Religion and the Internet

August 11, 1999

Source: The Boston Globe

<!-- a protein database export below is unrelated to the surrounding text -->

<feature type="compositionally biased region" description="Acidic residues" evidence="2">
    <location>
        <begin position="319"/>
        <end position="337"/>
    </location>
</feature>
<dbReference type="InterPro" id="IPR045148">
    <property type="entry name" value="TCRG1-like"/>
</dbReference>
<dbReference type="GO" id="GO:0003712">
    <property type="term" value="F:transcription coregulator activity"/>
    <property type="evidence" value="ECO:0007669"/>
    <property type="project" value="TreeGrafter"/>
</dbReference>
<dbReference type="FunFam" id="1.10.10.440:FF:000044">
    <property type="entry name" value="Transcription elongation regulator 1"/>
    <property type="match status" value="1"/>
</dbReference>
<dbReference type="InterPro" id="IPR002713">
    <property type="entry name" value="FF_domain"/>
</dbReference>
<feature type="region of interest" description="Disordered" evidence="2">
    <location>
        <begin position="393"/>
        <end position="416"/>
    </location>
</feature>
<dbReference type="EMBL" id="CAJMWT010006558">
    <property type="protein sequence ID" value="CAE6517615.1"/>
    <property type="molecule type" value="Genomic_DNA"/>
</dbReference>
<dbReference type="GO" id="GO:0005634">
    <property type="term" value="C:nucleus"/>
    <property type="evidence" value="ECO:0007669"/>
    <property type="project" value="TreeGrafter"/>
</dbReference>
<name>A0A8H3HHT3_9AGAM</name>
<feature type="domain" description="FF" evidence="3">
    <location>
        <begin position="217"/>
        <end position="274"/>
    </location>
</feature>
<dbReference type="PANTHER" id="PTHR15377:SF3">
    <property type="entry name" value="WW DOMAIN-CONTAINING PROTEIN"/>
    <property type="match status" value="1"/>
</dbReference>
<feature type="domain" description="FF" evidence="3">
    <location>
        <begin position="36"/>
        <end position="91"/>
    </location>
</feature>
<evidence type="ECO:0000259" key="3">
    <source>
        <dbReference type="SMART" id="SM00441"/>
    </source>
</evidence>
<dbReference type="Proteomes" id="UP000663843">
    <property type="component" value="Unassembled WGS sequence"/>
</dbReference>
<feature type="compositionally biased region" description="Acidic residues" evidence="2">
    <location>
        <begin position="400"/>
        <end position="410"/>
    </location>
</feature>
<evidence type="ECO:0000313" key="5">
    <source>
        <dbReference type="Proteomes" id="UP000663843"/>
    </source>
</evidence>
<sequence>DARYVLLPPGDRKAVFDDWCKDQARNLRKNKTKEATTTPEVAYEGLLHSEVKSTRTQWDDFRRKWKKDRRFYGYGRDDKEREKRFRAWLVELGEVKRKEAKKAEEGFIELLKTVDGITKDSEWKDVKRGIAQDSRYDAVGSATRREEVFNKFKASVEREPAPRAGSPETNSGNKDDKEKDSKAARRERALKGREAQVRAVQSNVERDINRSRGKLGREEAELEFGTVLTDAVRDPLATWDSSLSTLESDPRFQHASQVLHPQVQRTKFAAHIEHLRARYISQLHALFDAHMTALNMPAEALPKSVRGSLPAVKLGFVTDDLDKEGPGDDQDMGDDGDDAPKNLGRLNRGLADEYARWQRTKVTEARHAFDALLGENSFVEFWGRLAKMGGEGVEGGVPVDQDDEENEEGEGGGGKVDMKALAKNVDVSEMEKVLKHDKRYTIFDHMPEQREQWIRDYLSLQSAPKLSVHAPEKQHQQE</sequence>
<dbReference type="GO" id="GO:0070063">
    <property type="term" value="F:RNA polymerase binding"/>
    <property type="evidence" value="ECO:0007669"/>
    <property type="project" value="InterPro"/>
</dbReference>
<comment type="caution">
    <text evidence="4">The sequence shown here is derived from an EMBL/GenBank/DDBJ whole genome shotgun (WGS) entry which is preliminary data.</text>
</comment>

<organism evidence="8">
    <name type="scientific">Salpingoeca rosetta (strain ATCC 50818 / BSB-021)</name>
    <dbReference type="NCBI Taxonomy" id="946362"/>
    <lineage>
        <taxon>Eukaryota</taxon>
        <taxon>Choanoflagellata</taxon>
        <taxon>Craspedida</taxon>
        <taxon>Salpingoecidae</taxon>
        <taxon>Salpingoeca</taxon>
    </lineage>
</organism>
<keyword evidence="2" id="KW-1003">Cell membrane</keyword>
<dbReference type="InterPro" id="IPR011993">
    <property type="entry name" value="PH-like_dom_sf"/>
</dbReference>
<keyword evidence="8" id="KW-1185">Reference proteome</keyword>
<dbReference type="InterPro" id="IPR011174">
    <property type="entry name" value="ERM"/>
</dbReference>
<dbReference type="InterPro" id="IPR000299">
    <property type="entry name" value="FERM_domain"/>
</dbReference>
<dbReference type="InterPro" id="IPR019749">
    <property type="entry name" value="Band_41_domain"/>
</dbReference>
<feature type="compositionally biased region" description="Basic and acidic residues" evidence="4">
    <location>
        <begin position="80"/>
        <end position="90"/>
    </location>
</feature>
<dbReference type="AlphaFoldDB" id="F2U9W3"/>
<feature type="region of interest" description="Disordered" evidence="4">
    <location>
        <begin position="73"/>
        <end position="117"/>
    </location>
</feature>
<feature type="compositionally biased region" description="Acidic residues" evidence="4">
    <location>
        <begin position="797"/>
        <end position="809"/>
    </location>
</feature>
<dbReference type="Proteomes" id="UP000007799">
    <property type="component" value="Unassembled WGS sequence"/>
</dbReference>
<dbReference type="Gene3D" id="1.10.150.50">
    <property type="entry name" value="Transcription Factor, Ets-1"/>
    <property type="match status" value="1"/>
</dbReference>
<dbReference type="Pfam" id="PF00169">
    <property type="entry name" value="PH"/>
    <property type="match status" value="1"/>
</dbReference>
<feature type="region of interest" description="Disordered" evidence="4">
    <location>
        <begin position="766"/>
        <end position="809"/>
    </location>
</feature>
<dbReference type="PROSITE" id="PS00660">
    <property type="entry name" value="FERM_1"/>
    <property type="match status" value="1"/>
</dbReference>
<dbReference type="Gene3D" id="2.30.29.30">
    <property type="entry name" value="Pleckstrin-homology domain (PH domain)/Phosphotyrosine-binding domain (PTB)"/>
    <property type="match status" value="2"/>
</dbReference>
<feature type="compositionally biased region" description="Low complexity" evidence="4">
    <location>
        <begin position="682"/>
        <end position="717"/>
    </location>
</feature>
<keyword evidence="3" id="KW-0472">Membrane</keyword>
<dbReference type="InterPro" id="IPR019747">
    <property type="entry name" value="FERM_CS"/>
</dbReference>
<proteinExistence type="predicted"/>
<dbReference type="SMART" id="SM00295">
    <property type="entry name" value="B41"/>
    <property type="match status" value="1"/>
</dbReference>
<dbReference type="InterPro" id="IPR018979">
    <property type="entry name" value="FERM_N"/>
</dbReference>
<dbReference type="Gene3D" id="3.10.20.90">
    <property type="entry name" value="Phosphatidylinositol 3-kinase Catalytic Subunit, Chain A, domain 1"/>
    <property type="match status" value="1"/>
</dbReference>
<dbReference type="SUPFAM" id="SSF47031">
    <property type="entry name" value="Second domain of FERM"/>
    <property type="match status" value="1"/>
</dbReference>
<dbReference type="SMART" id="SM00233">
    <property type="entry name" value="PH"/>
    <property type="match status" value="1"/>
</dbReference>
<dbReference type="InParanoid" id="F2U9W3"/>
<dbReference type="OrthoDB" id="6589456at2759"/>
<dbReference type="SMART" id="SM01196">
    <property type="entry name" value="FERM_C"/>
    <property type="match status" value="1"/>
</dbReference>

On August 11, 1999, The Boston Globe reported that Lycos Inc., a major Internet search engine, will discontinue an advertisement placed by Jews for Jesus after many complaints from members of the Jewish community. Jews for Jesus paid $1700 to Lycos for a banner to appear at the top of computer screens for the first 40,000 people who typed in the word "Jewish" as a search term. The advertisements began to run on July 6th, but complaints were not received by Lycos until July 29th. On July 30th, Lycos pulled the advertisement, saying that it appeared to endorse Jews for Jesus. Lycos reinstated the ad one week later; it plans to carry out the contract signed with Jews for Jesus, but will not renew it. Diane Kolb, associate director of the Anti-Defamation League's Boston office, urged Lycos to discontinue the ad because it is misleading: "It's very seductive material for a lot of Jews...If I'm a Jew struggling with my identity living in this Christian society, I could believe in Jesus, then I could have Christmas and I wouldn't have to be different from everyone else...That's kind of cozy, but it's offering people an option that isn't available, and that's what we have a problem with." Susan Perlman, spokeswoman for Jews for Jesus, stated: "It's a shame that there are people who want to block our message and prevent people from thinking for themselves...The Web is supposed to be a marketplace for all kinds of ideas, and people can click on them or pass them by."